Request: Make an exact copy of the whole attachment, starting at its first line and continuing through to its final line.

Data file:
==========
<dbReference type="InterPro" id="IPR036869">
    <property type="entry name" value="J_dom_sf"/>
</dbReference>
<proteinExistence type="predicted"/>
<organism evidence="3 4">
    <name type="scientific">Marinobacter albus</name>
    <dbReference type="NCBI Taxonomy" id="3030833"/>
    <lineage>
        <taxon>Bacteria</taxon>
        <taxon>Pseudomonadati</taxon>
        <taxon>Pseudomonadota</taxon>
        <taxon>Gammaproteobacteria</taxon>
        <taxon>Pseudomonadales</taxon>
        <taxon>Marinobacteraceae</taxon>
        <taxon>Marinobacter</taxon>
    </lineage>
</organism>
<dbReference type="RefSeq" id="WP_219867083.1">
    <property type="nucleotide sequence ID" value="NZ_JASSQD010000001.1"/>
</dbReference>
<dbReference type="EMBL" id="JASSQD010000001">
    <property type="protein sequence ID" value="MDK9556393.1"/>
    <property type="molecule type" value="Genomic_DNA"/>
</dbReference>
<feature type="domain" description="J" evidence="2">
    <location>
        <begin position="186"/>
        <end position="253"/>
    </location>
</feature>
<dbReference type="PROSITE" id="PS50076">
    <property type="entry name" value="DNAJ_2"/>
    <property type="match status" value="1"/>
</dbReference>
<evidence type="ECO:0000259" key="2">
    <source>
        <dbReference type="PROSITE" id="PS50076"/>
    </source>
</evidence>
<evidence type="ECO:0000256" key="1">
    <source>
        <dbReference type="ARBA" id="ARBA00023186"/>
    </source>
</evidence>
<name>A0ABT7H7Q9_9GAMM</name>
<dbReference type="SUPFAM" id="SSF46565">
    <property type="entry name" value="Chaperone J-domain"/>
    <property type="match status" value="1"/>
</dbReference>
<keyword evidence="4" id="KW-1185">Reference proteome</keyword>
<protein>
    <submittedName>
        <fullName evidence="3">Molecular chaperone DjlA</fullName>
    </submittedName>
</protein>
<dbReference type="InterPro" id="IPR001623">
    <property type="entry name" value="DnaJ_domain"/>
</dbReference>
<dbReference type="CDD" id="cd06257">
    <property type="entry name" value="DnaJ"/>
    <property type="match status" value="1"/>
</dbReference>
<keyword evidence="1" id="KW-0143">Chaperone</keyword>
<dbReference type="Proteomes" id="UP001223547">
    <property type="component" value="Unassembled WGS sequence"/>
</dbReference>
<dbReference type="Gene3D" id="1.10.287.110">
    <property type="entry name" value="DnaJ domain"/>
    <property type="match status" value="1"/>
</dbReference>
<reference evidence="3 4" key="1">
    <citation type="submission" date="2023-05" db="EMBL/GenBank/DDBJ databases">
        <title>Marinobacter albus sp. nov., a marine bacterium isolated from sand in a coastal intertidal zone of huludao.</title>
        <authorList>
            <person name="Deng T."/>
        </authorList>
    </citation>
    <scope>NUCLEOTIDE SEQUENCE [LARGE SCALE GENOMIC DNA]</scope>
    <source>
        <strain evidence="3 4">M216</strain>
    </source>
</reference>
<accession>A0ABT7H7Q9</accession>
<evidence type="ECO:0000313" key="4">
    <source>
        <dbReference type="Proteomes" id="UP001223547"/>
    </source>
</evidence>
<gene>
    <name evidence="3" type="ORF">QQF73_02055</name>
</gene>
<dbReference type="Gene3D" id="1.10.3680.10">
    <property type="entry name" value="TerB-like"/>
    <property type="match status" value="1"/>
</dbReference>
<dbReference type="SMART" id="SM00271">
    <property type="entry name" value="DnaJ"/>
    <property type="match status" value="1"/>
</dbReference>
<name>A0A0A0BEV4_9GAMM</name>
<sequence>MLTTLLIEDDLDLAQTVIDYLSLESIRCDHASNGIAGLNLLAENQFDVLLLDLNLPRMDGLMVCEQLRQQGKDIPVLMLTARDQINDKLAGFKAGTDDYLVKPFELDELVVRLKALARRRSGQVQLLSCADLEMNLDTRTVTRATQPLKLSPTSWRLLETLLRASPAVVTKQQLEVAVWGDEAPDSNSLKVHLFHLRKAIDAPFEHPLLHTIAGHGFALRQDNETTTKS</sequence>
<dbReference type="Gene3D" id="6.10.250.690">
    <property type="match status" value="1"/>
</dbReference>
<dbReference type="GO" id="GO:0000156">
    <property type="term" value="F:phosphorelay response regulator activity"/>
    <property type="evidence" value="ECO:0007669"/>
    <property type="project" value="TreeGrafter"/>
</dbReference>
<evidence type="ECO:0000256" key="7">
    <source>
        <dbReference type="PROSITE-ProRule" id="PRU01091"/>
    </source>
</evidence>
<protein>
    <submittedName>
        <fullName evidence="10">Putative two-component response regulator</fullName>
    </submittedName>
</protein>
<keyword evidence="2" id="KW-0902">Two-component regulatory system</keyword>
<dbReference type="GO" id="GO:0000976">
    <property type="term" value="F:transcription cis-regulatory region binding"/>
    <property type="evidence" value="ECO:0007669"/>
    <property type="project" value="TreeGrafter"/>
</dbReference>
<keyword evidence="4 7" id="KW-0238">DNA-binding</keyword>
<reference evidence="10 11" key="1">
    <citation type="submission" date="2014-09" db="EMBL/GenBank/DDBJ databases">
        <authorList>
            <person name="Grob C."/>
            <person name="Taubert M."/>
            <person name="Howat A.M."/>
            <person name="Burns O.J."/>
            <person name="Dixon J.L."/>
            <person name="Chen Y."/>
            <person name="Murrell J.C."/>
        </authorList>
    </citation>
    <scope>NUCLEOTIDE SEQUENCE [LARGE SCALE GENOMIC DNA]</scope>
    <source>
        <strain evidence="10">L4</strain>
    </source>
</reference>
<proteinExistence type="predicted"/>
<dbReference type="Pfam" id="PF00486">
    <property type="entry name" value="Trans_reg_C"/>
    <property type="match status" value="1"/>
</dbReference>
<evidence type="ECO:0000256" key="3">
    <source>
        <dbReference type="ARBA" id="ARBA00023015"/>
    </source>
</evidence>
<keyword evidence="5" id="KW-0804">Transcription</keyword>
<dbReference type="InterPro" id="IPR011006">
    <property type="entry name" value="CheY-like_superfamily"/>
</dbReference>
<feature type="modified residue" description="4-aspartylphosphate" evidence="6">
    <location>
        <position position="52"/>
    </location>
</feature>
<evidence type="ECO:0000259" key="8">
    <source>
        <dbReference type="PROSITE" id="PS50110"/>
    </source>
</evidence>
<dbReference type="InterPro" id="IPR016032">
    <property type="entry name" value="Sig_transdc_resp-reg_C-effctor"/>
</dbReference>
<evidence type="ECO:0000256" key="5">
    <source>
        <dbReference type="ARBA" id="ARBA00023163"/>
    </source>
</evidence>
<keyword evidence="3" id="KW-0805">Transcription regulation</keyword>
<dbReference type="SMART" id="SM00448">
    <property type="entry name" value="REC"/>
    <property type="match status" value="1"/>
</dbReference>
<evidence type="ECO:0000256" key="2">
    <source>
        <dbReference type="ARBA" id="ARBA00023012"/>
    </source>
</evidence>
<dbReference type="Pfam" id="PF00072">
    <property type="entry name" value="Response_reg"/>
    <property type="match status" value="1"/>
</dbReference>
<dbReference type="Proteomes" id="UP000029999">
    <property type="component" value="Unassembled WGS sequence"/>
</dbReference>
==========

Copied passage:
<dbReference type="InterPro" id="IPR036869">
    <property type="entry name" value="J_dom_sf"/>
</dbReference>
<proteinExistence type="predicted"/>
<organism evidence="3 4">
    <name type="scientific">Marinobacter albus</name>
    <dbReference type="NCBI Taxonomy" id="3030833"/>
    <lineage>
        <taxon>Bacteria</taxon>
        <taxon>Pseudomonadati</taxon>
        <taxon>Pseudomonadota</taxon>
        <taxon>Gammaproteobacteria</taxon>
        <taxon>Pseudomonadales</taxon>
        <taxon>Marinobacteraceae</taxon>
        <taxon>Marinobacter</taxon>
    </lineage>
</organism>
<dbReference type="RefSeq" id="WP_219867083.1">
    <property type="nucleotide sequence ID" value="NZ_JASSQD010000001.1"/>
</dbReference>
<dbReference type="EMBL" id="JASSQD010000001">
    <property type="protein sequence ID" value="MDK9556393.1"/>
    <property type="molecule type" value="Genomic_DNA"/>
</dbReference>
<feature type="domain" description="J" evidence="2">
    <location>
        <begin position="186"/>
        <end position="253"/>
    </location>
</feature>
<dbReference type="PROSITE" id="PS50076">
    <property type="entry name" value="DNAJ_2"/>
    <property type="match status" value="1"/>
</dbReference>
<evidence type="ECO:0000259" key="2">
    <source>
        <dbReference type="PROSITE" id="PS50076"/>
    </source>
</evidence>
<evidence type="ECO:0000256" key="1">
    <source>
        <dbReference type="ARBA" id="ARBA00023186"/>
    </source>
</evidence>
<name>A0ABT7H7Q9_9GAMM</name>
<dbReference type="SUPFAM" id="SSF46565">
    <property type="entry name" value="Chaperone J-domain"/>
    <property type="match status" value="1"/>
</dbReference>
<keyword evidence="4" id="KW-1185">Reference proteome</keyword>
<protein>
    <submittedName>
        <fullName evidence="3">Molecular chaperone DjlA</fullName>
    </submittedName>
</protein>
<dbReference type="InterPro" id="IPR001623">
    <property type="entry name" value="DnaJ_domain"/>
</dbReference>
<dbReference type="CDD" id="cd06257">
    <property type="entry name" value="DnaJ"/>
    <property type="match status" value="1"/>
</dbReference>
<keyword evidence="1" id="KW-0143">Chaperone</keyword>
<dbReference type="Proteomes" id="UP001223547">
    <property type="component" value="Unassembled WGS sequence"/>
</dbReference>
<dbReference type="Gene3D" id="1.10.287.110">
    <property type="entry name" value="DnaJ domain"/>
    <property type="match status" value="1"/>
</dbReference>
<reference evidence="3 4" key="1">
    <citation type="submission" date="2023-05" db="EMBL/GenBank/DDBJ databases">
        <title>Marinobacter albus sp. nov., a marine bacterium isolated from sand in a coastal intertidal zone of huludao.</title>
        <authorList>
            <person name="Deng T."/>
        </authorList>
    </citation>
    <scope>NUCLEOTIDE SEQUENCE [LARGE SCALE GENOMIC DNA]</scope>
    <source>
        <strain evidence="3 4">M216</strain>
    </source>
</reference>
<accession>A0ABT7H7Q9</accession>
<evidence type="ECO:0000313" key="4">
    <source>
        <dbReference type="Proteomes" id="UP001223547"/>
    </source>
</evidence>
<gene>
    <name evidence="3" type="ORF">QQF73_02055</name>
</gene>
<dbReference type="Gene3D" id="1.10.3680.10">
    <property type="entry name" value="TerB-like"/>
    <property type="match status" value="1"/>
</dbReference>
<dbReference type="SMART" id="SM00271">
    <property type="entry name" value="DnaJ"/>
    <property type="match status" value="1"/>
</dbReference>
<name>A0A0A0BEV4_9GAMM</name>
<sequence>MLTTLLIEDDLDLAQTVIDYLSLESIRCDHASNGIAGLNLLAENQFDVLLLDLNLPRMDGLMVCEQLRQQGKDIPVLMLTARDQINDKLAGFKAGTDDYLVKPFELDELVVRLKALARRRSGQVQLLSCADLEMNLDTRTVTRATQPLKLSPTSWRLLETLLRASPAVVTKQQLEVAVWGDEAPDSNSLKVHLFHLRKAIDAPFEHPLLHTIAGHGFALRQDNETTTKS</sequence>
<dbReference type="Gene3D" id="6.10.250.690">
    <property type="match status" value="1"/>
</dbReference>
<dbReference type="GO" id="GO:0000156">
    <property type="term" value="F:phosphorelay response regulator activity"/>
    <property type="evidence" value="ECO:0007669"/>
    <property type="project" value="TreeGrafter"/>
</dbReference>
<evidence type="ECO:0000256" key="7">
    <source>
        <dbReference type="PROSITE-ProRule" id="PRU01091"/>
    </source>
</evidence>
<protein>
    <submittedName>
        <fullName evidence="10">Putative two-component response regulator</fullName>
    </submittedName>
</protein>
<keyword evidence="2" id="KW-0902">Two-component regulatory system</keyword>
<dbReference type="GO" id="GO:0000976">
    <property type="term" value="F:transcription cis-regulatory region binding"/>
    <property type="evidence" value="ECO:0007669"/>
    <property type="project" value="TreeGrafter"/>
</dbReference>
<keyword evidence="4 7" id="KW-0238">DNA-binding</keyword>
<reference evidence="10 11" key="1">
    <citation type="submission" date="2014-09" db="EMBL/GenBank/DDBJ databases">
        <authorList>
            <person name="Grob C."/>
            <person name="Taubert M."/>
            <person name="Howat A.M."/>
            <person name="Burns O.J."/>
            <person name="Dixon J.L."/>
            <person name="Chen Y."/>
            <person name="Murrell J.C."/>
        </authorList>
    </citation>
    <scope>NUCLEOTIDE SEQUENCE [LARGE SCALE GENOMIC DNA]</scope>
    <source>
        <strain evidence="10">L4</strain>
    </source>
</reference>
<proteinExistence type="predicted"/>
<dbReference type="Pfam" id="PF00486">
    <property type="entry name" value="Trans_reg_C"/>
    <property type="match status" value="1"/>
</dbReference>
<evidence type="ECO:0000256" key="3">
    <source>
        <dbReference type="ARBA" id="ARBA00023015"/>
    </source>
</evidence>
<keyword evidence="5" id="KW-0804">Transcription</keyword>
<dbReference type="InterPro" id="IPR011006">
    <property type="entry name" value="CheY-like_superfamily"/>
</dbReference>
<feature type="modified residue" description="4-aspartylphosphate" evidence="6">
    <location>
        <position position="52"/>
    </location>
</feature>
<evidence type="ECO:0000259" key="8">
    <source>
        <dbReference type="PROSITE" id="PS50110"/>
    </source>
</evidence>
<dbReference type="InterPro" id="IPR016032">
    <property type="entry name" value="Sig_transdc_resp-reg_C-effctor"/>
</dbReference>
<evidence type="ECO:0000256" key="5">
    <source>
        <dbReference type="ARBA" id="ARBA00023163"/>
    </source>
</evidence>
<keyword evidence="3" id="KW-0805">Transcription regulation</keyword>
<dbReference type="SMART" id="SM00448">
    <property type="entry name" value="REC"/>
    <property type="match status" value="1"/>
</dbReference>
<evidence type="ECO:0000256" key="2">
    <source>
        <dbReference type="ARBA" id="ARBA00023012"/>
    </source>
</evidence>
<dbReference type="Pfam" id="PF00072">
    <property type="entry name" value="Response_reg"/>
    <property type="match status" value="1"/>
</dbReference>
<dbReference type="Proteomes" id="UP000029999">
    <property type="component" value="Unassembled WGS sequence"/>
</dbReference>